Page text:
Biotech, virtual pop-ups and indie brands: Here is the future of K-beauty

g and adding newness and staying ahead of the curve through cutting-edge technology, new skincare ingredients, formulations and formats,” she told Inside Retail.

According to Ahn, K-beauty’s exponential growth is due to its core values and principles that are well aligned with consumers’ priorities in the post-pandemic space.

“There’s a growing interest in clean beauty and safe, natural products as health-focused consumers look to products that will help maintain their overall health and wellbeing.” 

She also stated that there is also a renewed interest and value placed on science post-covid which K-beauty’s laboratory-led formula and dermatologically-backed products embody. 

“The growth will also be driven by K-beauty brands’ ability to introduce new products in sync with consumer trends and respond to early demand very quickly.” 

It is worth noting that some major K-beauty brands are struggling, including Etude House, which closed nearly half its stores in China and Southeast Asia. Revenue dipped 20 per cent to US$3.9 billion, with cosmetics, which makes up almost half of the revenue, tanking 26 per cent year on year.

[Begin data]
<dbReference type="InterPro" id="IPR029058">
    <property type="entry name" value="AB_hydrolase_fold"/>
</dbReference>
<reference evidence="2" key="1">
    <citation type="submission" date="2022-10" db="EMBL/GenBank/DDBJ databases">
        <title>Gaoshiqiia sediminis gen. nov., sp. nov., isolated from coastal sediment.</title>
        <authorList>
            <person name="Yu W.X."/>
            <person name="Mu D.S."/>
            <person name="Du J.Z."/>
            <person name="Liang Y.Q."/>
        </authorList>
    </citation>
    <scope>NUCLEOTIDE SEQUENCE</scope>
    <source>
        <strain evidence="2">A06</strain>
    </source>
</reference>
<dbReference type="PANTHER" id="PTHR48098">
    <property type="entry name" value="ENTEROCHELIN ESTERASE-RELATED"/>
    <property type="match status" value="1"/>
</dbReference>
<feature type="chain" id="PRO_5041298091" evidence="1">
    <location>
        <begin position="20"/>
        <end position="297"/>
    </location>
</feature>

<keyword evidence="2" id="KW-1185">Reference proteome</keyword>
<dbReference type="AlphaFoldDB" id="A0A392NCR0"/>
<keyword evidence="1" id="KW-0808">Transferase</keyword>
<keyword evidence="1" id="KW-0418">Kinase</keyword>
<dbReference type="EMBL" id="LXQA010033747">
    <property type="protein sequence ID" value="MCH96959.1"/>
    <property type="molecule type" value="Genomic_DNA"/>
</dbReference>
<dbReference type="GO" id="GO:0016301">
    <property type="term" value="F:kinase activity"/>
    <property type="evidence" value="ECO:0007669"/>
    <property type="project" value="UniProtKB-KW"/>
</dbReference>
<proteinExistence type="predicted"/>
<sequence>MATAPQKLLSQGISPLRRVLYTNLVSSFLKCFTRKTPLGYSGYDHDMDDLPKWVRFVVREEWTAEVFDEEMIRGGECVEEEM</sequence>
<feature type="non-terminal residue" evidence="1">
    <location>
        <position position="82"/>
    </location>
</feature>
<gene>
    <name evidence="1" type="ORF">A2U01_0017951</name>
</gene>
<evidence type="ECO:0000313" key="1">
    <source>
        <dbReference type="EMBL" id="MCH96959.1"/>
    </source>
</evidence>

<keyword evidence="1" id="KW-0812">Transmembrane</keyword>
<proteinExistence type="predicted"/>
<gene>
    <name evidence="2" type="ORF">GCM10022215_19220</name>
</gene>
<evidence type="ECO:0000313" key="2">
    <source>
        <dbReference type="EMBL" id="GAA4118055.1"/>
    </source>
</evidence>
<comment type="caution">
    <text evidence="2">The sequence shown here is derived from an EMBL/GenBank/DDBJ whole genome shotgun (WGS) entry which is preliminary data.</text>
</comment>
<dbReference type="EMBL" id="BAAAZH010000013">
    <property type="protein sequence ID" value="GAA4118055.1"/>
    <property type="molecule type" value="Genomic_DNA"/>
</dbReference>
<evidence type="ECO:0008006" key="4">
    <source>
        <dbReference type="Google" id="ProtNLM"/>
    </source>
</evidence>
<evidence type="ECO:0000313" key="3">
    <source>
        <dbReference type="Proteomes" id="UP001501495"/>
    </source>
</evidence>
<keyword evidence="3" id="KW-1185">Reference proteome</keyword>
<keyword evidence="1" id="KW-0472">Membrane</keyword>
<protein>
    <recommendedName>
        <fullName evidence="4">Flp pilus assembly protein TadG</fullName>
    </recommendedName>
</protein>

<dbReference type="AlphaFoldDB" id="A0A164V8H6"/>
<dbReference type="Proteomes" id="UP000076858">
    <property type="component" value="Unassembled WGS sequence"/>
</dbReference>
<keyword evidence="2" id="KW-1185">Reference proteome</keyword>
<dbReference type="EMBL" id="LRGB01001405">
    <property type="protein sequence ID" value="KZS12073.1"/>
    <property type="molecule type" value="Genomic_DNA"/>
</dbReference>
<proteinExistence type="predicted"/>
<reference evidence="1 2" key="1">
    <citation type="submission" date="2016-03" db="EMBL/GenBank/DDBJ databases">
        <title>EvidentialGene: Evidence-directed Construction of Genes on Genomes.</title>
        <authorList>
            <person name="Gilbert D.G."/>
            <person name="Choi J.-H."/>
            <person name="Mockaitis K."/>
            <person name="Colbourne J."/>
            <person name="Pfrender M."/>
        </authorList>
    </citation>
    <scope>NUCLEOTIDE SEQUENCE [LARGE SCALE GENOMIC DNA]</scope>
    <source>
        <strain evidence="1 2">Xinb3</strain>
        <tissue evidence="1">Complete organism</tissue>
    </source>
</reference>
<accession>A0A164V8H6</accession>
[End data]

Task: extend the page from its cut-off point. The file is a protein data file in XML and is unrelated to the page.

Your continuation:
Innisfree, another AmorePacific subsidiary, had its sales plunge by 37 per cent, year-on-year, to US$307 million in 2020 and also pulled the plug on all of its stores in China at the start of last year. Other K-beauty titans that have exited China since the pandemic began include The Face Shop and 3CE.

The future of clean beauty

Like elsewhere in the world, in South Korea, vegan and cruelty-free cosmetics have risen in popularity. Concerns about the impact of large-scale farming on the environment have increased demands for products that are non-toxic and safe for human consumption.

“We are moving into the era of a more conscious beauty that looks beyond clean beauty’s ‘safe and non-toxic’ attributes, it’s all encompassing, where beauty brands are now expected to implement sustainability initiatives across product development – from sourcing, formulation, and packaging to delivery,” Ahn said.

WGSN has highlighted the biotech beauty space as a prime example that answers both sustainability and efficacy concerns. 

“Biotech beauty melds science and nature through its lab-grown, or lab-engineered ingredients that serve as sustainable alternatives to natural ingredients,” explained Ahn.

K-Beauty fuses natural ingredients with synthetic chemicals to increase potency – or creates synthetic alternatives altogether to replicate or mimic the benefits found in natural raw materials or animal-derived ingredients – without harming the planet, she added.